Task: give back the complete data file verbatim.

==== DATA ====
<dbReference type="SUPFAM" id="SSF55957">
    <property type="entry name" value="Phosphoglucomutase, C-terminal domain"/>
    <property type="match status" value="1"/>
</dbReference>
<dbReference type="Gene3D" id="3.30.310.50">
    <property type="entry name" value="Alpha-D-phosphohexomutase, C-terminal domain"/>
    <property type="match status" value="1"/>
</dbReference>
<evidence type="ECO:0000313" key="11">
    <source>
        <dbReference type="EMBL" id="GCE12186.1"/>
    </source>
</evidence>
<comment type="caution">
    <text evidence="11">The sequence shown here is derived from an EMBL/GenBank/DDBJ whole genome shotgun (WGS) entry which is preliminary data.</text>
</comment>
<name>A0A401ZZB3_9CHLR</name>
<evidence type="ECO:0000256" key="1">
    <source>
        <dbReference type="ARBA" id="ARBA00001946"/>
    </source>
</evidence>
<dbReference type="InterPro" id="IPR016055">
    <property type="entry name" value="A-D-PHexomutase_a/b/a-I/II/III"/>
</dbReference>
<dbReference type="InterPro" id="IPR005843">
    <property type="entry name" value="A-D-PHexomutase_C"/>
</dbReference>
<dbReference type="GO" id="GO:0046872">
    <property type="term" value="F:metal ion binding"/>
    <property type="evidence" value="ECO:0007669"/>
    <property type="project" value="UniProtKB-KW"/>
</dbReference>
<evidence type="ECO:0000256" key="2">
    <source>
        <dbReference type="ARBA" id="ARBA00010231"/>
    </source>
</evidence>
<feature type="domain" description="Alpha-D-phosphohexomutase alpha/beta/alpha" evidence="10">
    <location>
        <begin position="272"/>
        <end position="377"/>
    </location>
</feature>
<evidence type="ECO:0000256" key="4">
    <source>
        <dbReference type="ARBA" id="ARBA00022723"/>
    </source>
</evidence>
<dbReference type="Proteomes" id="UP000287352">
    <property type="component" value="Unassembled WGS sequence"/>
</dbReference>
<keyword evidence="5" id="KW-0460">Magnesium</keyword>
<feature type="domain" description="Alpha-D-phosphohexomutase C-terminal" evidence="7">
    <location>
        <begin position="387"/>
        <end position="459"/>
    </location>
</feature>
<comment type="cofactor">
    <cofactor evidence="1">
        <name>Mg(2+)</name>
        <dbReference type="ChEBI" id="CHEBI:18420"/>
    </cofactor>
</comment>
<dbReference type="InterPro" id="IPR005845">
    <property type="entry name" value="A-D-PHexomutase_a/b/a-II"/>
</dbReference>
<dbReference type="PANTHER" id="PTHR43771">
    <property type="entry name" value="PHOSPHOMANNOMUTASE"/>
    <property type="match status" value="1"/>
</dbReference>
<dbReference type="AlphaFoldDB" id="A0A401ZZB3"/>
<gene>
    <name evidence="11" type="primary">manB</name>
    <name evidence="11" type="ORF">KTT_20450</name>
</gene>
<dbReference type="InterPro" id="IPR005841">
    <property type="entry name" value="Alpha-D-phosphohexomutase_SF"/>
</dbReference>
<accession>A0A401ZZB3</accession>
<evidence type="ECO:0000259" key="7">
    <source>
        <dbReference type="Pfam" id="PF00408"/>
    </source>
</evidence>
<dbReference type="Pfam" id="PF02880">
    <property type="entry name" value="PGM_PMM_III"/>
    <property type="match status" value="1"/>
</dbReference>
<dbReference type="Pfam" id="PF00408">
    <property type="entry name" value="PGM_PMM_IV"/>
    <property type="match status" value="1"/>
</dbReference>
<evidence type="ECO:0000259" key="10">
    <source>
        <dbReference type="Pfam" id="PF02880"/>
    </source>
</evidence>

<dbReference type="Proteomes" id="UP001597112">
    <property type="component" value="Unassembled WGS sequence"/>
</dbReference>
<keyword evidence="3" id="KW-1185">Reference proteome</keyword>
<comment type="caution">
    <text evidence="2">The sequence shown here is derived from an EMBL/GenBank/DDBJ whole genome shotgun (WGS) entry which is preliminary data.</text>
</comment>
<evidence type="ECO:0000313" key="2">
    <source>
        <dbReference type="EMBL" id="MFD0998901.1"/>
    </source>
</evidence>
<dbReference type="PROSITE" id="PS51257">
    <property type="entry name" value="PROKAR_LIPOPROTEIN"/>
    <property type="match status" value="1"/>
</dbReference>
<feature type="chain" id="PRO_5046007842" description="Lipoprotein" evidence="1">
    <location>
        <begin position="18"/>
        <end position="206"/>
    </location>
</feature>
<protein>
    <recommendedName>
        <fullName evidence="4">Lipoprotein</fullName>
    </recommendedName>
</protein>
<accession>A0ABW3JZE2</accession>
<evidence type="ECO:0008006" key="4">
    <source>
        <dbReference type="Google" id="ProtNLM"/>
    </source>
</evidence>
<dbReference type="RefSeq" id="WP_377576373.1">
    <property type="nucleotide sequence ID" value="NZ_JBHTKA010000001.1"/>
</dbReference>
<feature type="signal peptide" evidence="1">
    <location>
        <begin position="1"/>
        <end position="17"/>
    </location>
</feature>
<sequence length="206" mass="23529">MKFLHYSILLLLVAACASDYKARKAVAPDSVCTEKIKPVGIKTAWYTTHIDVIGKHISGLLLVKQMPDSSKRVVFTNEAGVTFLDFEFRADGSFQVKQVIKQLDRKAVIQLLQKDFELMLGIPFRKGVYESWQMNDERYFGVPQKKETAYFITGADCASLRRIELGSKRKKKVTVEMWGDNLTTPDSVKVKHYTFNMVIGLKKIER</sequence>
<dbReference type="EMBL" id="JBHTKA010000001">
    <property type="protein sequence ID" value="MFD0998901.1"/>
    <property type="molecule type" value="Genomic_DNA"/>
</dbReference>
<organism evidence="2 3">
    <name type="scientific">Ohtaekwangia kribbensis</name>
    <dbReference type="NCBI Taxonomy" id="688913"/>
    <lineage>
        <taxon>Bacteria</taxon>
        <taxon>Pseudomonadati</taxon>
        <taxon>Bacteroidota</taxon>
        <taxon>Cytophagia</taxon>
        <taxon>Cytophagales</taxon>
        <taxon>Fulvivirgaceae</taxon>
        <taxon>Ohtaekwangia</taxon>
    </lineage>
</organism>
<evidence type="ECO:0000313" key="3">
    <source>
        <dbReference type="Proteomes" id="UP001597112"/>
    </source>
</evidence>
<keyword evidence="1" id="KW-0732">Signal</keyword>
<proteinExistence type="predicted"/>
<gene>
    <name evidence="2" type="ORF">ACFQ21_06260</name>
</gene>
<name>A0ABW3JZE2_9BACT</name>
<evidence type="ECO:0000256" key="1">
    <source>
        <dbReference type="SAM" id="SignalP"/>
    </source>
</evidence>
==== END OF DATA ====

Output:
<dbReference type="SUPFAM" id="SSF55957">
    <property type="entry name" value="Phosphoglucomutase, C-terminal domain"/>
    <property type="match status" value="1"/>
</dbReference>
<dbReference type="Gene3D" id="3.30.310.50">
    <property type="entry name" value="Alpha-D-phosphohexomutase, C-terminal domain"/>
    <property type="match status" value="1"/>
</dbReference>
<evidence type="ECO:0000313" key="11">
    <source>
        <dbReference type="EMBL" id="GCE12186.1"/>
    </source>
</evidence>
<comment type="caution">
    <text evidence="11">The sequence shown here is derived from an EMBL/GenBank/DDBJ whole genome shotgun (WGS) entry which is preliminary data.</text>
</comment>
<name>A0A401ZZB3_9CHLR</name>
<evidence type="ECO:0000256" key="1">
    <source>
        <dbReference type="ARBA" id="ARBA00001946"/>
    </source>
</evidence>
<dbReference type="InterPro" id="IPR016055">
    <property type="entry name" value="A-D-PHexomutase_a/b/a-I/II/III"/>
</dbReference>
<dbReference type="InterPro" id="IPR005843">
    <property type="entry name" value="A-D-PHexomutase_C"/>
</dbReference>
<dbReference type="GO" id="GO:0046872">
    <property type="term" value="F:metal ion binding"/>
    <property type="evidence" value="ECO:0007669"/>
    <property type="project" value="UniProtKB-KW"/>
</dbReference>
<evidence type="ECO:0000256" key="2">
    <source>
        <dbReference type="ARBA" id="ARBA00010231"/>
    </source>
</evidence>
<feature type="domain" description="Alpha-D-phosphohexomutase alpha/beta/alpha" evidence="10">
    <location>
        <begin position="272"/>
        <end position="377"/>
    </location>
</feature>
<evidence type="ECO:0000256" key="4">
    <source>
        <dbReference type="ARBA" id="ARBA00022723"/>
    </source>
</evidence>
<dbReference type="Proteomes" id="UP000287352">
    <property type="component" value="Unassembled WGS sequence"/>
</dbReference>
<keyword evidence="5" id="KW-0460">Magnesium</keyword>
<feature type="domain" description="Alpha-D-phosphohexomutase C-terminal" evidence="7">
    <location>
        <begin position="387"/>
        <end position="459"/>
    </location>
</feature>
<comment type="cofactor">
    <cofactor evidence="1">
        <name>Mg(2+)</name>
        <dbReference type="ChEBI" id="CHEBI:18420"/>
    </cofactor>
</comment>
<dbReference type="InterPro" id="IPR005845">
    <property type="entry name" value="A-D-PHexomutase_a/b/a-II"/>
</dbReference>
<dbReference type="PANTHER" id="PTHR43771">
    <property type="entry name" value="PHOSPHOMANNOMUTASE"/>
    <property type="match status" value="1"/>
</dbReference>
<dbReference type="AlphaFoldDB" id="A0A401ZZB3"/>
<gene>
    <name evidence="11" type="primary">manB</name>
    <name evidence="11" type="ORF">KTT_20450</name>
</gene>
<dbReference type="InterPro" id="IPR005841">
    <property type="entry name" value="Alpha-D-phosphohexomutase_SF"/>
</dbReference>
<accession>A0A401ZZB3</accession>
<evidence type="ECO:0000259" key="7">
    <source>
        <dbReference type="Pfam" id="PF00408"/>
    </source>
</evidence>
<dbReference type="Pfam" id="PF02880">
    <property type="entry name" value="PGM_PMM_III"/>
    <property type="match status" value="1"/>
</dbReference>
<dbReference type="Pfam" id="PF00408">
    <property type="entry name" value="PGM_PMM_IV"/>
    <property type="match status" value="1"/>
</dbReference>
<evidence type="ECO:0000259" key="10">
    <source>
        <dbReference type="Pfam" id="PF02880"/>
    </source>
</evidence>

<dbReference type="Proteomes" id="UP001597112">
    <property type="component" value="Unassembled WGS sequence"/>
</dbReference>
<keyword evidence="3" id="KW-1185">Reference proteome</keyword>
<comment type="caution">
    <text evidence="2">The sequence shown here is derived from an EMBL/GenBank/DDBJ whole genome shotgun (WGS) entry which is preliminary data.</text>
</comment>
<evidence type="ECO:0000313" key="2">
    <source>
        <dbReference type="EMBL" id="MFD0998901.1"/>
    </source>
</evidence>
<dbReference type="PROSITE" id="PS51257">
    <property type="entry name" value="PROKAR_LIPOPROTEIN"/>
    <property type="match status" value="1"/>
</dbReference>
<feature type="chain" id="PRO_5046007842" description="Lipoprotein" evidence="1">
    <location>
        <begin position="18"/>
        <end position="206"/>
    </location>
</feature>
<protein>
    <recommendedName>
        <fullName evidence="4">Lipoprotein</fullName>
    </recommendedName>
</protein>
<accession>A0ABW3JZE2</accession>
<evidence type="ECO:0008006" key="4">
    <source>
        <dbReference type="Google" id="ProtNLM"/>
    </source>
</evidence>
<dbReference type="RefSeq" id="WP_377576373.1">
    <property type="nucleotide sequence ID" value="NZ_JBHTKA010000001.1"/>
</dbReference>
<feature type="signal peptide" evidence="1">
    <location>
        <begin position="1"/>
        <end position="17"/>
    </location>
</feature>
<sequence length="206" mass="23529">MKFLHYSILLLLVAACASDYKARKAVAPDSVCTEKIKPVGIKTAWYTTHIDVIGKHISGLLLVKQMPDSSKRVVFTNEAGVTFLDFEFRADGSFQVKQVIKQLDRKAVIQLLQKDFELMLGIPFRKGVYESWQMNDERYFGVPQKKETAYFITGADCASLRRIELGSKRKKKVTVEMWGDNLTTPDSVKVKHYTFNMVIGLKKIER</sequence>
<dbReference type="EMBL" id="JBHTKA010000001">
    <property type="protein sequence ID" value="MFD0998901.1"/>
    <property type="molecule type" value="Genomic_DNA"/>
</dbReference>
<organism evidence="2 3">
    <name type="scientific">Ohtaekwangia kribbensis</name>
    <dbReference type="NCBI Taxonomy" id="688913"/>
    <lineage>
        <taxon>Bacteria</taxon>
        <taxon>Pseudomonadati</taxon>
        <taxon>Bacteroidota</taxon>
        <taxon>Cytophagia</taxon>
        <taxon>Cytophagales</taxon>
        <taxon>Fulvivirgaceae</taxon>
        <taxon>Ohtaekwangia</taxon>
    </lineage>
</organism>
<evidence type="ECO:0000313" key="3">
    <source>
        <dbReference type="Proteomes" id="UP001597112"/>
    </source>
</evidence>
<keyword evidence="1" id="KW-0732">Signal</keyword>
<proteinExistence type="predicted"/>
<gene>
    <name evidence="2" type="ORF">ACFQ21_06260</name>
</gene>
<name>A0ABW3JZE2_9BACT</name>
<evidence type="ECO:0000256" key="1">
    <source>
        <dbReference type="SAM" id="SignalP"/>
    </source>
</evidence>